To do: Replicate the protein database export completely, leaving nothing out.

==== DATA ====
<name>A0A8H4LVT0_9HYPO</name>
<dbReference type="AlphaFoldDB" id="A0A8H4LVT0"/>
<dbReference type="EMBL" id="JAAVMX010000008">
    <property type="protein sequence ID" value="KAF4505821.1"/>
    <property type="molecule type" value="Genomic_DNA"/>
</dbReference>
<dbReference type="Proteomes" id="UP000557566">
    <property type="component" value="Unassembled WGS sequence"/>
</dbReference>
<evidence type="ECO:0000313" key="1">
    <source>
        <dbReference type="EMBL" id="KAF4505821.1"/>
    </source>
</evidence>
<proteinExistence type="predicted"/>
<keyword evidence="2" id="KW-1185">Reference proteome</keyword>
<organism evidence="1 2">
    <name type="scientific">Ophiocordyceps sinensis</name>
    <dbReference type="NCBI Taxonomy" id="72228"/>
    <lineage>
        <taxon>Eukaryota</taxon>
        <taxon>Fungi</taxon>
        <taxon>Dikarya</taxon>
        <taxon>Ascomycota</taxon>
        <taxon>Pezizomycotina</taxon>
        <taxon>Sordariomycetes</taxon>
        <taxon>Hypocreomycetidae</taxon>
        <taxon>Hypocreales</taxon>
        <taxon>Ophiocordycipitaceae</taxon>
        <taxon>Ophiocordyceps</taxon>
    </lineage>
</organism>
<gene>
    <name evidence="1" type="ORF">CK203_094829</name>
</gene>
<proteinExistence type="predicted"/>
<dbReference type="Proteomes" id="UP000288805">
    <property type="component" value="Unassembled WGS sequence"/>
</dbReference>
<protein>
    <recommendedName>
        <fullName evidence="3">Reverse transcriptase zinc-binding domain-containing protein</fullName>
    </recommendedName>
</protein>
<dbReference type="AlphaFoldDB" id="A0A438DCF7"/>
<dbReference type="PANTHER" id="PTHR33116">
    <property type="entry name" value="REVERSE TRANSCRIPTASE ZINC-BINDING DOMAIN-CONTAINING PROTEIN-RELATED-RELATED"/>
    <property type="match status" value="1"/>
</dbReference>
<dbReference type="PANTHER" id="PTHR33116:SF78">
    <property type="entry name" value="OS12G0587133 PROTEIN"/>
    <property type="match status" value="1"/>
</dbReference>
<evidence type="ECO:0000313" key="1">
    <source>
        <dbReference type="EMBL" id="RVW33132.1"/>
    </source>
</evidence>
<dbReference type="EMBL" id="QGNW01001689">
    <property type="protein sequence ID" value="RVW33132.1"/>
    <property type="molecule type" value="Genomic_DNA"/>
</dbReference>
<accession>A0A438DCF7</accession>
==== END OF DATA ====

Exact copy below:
<name>A0A8H4LVT0_9HYPO</name>
<dbReference type="AlphaFoldDB" id="A0A8H4LVT0"/>
<dbReference type="EMBL" id="JAAVMX010000008">
    <property type="protein sequence ID" value="KAF4505821.1"/>
    <property type="molecule type" value="Genomic_DNA"/>
</dbReference>
<dbReference type="Proteomes" id="UP000557566">
    <property type="component" value="Unassembled WGS sequence"/>
</dbReference>
<evidence type="ECO:0000313" key="1">
    <source>
        <dbReference type="EMBL" id="KAF4505821.1"/>
    </source>
</evidence>
<proteinExistence type="predicted"/>
<keyword evidence="2" id="KW-1185">Reference proteome</keyword>
<organism evidence="1 2">
    <name type="scientific">Ophiocordyceps sinensis</name>
    <dbReference type="NCBI Taxonomy" id="72228"/>
    <lineage>
        <taxon>Eukaryota</taxon>
        <taxon>Fungi</taxon>
        <taxon>Dikarya</taxon>
        <taxon>Ascomycota</taxon>
        <taxon>Pezizomycotina</taxon>
        <taxon>Sordariomycetes</taxon>
        <taxon>Hypocreomycetidae</taxon>
        <taxon>Hypocreales</taxon>
        <taxon>Ophiocordycipitaceae</taxon>
        <taxon>Ophiocordyceps</taxon>
    </lineage>
</organism>
<gene>
    <name evidence="1" type="ORF">CK203_094829</name>
</gene>
<proteinExistence type="predicted"/>
<dbReference type="Proteomes" id="UP000288805">
    <property type="component" value="Unassembled WGS sequence"/>
</dbReference>
<protein>
    <recommendedName>
        <fullName evidence="3">Reverse transcriptase zinc-binding domain-containing protein</fullName>
    </recommendedName>
</protein>
<dbReference type="AlphaFoldDB" id="A0A438DCF7"/>
<dbReference type="PANTHER" id="PTHR33116">
    <property type="entry name" value="REVERSE TRANSCRIPTASE ZINC-BINDING DOMAIN-CONTAINING PROTEIN-RELATED-RELATED"/>
    <property type="match status" value="1"/>
</dbReference>
<dbReference type="PANTHER" id="PTHR33116:SF78">
    <property type="entry name" value="OS12G0587133 PROTEIN"/>
    <property type="match status" value="1"/>
</dbReference>
<evidence type="ECO:0000313" key="1">
    <source>
        <dbReference type="EMBL" id="RVW33132.1"/>
    </source>
</evidence>
<dbReference type="EMBL" id="QGNW01001689">
    <property type="protein sequence ID" value="RVW33132.1"/>
    <property type="molecule type" value="Genomic_DNA"/>
</dbReference>
<accession>A0A438DCF7</accession>